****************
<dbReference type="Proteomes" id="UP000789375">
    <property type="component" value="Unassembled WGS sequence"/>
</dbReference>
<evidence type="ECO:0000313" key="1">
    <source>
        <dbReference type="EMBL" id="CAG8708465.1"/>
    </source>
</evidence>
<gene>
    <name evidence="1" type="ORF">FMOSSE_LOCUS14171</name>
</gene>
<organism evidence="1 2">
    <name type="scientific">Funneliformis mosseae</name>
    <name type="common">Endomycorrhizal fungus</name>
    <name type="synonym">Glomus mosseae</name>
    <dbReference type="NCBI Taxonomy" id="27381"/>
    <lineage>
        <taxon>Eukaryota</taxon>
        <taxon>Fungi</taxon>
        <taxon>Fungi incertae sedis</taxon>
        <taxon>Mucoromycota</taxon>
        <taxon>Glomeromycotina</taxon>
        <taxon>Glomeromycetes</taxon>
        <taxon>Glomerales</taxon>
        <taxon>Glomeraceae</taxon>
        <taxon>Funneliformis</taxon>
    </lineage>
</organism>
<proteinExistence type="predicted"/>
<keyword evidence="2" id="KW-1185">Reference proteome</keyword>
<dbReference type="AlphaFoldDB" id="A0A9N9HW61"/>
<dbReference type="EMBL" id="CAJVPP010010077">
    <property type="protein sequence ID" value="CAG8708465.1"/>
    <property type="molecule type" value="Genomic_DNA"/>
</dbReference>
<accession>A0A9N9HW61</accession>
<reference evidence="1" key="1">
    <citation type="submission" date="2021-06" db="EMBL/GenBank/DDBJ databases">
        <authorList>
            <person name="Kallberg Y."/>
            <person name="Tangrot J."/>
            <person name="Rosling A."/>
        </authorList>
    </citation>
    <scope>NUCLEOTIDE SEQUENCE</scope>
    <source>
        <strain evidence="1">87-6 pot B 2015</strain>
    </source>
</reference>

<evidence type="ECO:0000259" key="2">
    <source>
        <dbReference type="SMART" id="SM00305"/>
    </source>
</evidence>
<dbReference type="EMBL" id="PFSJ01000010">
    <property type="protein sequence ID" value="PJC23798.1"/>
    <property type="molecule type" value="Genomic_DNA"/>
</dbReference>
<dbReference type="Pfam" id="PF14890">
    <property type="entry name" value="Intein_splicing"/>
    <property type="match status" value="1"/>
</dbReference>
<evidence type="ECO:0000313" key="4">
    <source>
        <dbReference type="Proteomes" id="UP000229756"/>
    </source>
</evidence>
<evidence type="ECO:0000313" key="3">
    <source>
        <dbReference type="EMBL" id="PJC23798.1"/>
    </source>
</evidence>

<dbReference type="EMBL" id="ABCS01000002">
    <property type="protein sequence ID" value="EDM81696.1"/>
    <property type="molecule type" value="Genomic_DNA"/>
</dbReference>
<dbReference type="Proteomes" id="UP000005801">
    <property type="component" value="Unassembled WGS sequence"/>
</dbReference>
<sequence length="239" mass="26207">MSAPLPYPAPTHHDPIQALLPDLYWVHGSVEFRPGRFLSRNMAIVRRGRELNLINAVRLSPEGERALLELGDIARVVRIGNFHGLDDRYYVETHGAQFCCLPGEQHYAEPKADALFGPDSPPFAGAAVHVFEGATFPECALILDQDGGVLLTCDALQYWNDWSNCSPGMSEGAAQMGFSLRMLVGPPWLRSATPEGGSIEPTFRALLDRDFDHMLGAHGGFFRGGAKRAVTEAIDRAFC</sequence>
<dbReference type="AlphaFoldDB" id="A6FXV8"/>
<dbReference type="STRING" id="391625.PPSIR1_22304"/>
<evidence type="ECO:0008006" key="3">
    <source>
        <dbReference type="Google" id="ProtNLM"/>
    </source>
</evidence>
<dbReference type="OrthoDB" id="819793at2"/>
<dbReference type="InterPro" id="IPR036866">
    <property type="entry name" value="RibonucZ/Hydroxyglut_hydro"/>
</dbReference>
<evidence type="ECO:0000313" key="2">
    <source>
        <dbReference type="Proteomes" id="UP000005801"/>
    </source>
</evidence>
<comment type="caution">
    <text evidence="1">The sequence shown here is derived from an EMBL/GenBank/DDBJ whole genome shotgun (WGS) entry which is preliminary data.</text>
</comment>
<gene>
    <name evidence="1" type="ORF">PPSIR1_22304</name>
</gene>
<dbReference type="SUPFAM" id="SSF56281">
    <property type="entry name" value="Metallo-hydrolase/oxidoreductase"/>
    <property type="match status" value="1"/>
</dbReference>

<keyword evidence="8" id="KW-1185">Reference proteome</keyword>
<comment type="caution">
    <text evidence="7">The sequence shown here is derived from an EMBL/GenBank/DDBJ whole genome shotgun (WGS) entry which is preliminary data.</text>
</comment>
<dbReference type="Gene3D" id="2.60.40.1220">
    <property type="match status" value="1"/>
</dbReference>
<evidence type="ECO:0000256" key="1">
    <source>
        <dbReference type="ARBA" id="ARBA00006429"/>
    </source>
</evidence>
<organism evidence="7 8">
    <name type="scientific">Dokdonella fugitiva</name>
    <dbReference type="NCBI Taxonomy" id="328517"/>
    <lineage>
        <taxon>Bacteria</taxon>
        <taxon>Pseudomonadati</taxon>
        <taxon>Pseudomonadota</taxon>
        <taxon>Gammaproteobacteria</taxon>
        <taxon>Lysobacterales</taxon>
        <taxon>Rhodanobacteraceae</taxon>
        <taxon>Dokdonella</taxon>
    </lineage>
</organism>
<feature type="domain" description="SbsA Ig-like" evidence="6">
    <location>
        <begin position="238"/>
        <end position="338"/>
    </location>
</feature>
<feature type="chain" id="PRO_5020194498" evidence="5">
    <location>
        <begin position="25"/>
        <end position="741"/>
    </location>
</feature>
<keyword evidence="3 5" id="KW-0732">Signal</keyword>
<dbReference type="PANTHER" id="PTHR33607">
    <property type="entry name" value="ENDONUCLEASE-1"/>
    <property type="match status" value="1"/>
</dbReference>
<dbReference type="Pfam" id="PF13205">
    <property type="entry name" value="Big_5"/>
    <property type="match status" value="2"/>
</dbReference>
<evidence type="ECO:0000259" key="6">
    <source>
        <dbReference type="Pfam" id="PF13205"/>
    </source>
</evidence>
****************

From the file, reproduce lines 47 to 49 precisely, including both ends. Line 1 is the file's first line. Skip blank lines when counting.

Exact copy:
        <strain evidence="1">87-6 pot B 2015</strain>
    </source>
</reference>